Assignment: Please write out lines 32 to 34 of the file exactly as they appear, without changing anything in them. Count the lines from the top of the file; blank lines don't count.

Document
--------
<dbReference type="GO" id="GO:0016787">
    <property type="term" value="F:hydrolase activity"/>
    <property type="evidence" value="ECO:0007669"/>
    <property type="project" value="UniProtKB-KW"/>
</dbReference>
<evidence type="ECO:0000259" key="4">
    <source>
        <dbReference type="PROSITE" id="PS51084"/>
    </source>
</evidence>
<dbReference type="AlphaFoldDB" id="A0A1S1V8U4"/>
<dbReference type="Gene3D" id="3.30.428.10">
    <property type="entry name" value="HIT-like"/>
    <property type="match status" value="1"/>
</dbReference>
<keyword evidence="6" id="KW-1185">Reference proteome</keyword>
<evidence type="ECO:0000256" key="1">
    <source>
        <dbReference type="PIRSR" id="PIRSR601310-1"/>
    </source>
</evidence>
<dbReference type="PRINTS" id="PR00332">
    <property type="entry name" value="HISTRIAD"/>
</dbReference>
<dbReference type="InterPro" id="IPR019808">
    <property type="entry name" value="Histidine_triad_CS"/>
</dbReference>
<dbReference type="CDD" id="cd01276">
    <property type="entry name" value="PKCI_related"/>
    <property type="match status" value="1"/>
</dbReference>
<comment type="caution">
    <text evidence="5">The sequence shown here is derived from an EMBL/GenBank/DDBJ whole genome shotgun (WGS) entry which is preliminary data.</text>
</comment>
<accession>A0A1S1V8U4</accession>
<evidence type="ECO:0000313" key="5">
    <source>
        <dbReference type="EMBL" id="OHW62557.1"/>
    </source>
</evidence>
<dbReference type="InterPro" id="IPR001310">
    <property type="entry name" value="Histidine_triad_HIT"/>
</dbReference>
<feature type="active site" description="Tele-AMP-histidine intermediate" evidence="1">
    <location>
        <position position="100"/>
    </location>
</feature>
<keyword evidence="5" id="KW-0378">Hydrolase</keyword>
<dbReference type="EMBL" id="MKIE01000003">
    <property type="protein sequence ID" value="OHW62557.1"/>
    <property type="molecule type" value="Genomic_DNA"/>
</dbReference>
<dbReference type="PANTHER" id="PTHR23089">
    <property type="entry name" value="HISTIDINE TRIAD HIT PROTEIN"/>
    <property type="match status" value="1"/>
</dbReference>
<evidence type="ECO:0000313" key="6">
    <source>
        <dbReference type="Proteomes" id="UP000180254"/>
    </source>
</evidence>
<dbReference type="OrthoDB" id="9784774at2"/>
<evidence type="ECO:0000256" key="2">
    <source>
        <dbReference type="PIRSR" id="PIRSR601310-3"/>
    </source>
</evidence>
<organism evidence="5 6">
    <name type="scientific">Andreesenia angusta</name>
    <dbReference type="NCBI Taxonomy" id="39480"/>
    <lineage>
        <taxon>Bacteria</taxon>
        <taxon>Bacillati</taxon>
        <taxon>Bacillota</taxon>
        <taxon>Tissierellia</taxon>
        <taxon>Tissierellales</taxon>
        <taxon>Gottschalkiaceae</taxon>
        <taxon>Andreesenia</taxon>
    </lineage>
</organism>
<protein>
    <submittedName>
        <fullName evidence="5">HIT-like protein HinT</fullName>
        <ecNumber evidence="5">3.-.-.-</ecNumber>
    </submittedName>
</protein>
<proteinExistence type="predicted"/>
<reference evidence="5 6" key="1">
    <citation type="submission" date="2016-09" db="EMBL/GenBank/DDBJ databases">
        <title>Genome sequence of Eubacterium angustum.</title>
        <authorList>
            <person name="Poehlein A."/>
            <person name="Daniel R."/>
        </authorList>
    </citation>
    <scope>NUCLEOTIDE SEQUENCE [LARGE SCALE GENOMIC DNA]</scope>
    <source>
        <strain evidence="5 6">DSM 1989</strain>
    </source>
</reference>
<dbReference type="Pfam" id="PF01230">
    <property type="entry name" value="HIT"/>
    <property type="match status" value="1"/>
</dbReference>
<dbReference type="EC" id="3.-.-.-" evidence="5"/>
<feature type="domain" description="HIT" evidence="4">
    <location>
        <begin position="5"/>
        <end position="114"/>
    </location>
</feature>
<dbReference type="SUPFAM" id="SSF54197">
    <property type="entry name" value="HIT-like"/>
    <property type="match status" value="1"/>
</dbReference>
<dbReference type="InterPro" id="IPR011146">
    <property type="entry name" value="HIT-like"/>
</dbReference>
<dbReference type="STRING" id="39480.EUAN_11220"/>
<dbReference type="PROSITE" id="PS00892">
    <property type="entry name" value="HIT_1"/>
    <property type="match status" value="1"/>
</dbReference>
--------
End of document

<comment type="caution">
    <text evidence="5">The sequence shown here is derived from an EMBL/GenBank/DDBJ whole genome shotgun (WGS) entry which is preliminary data.</text>
</comment>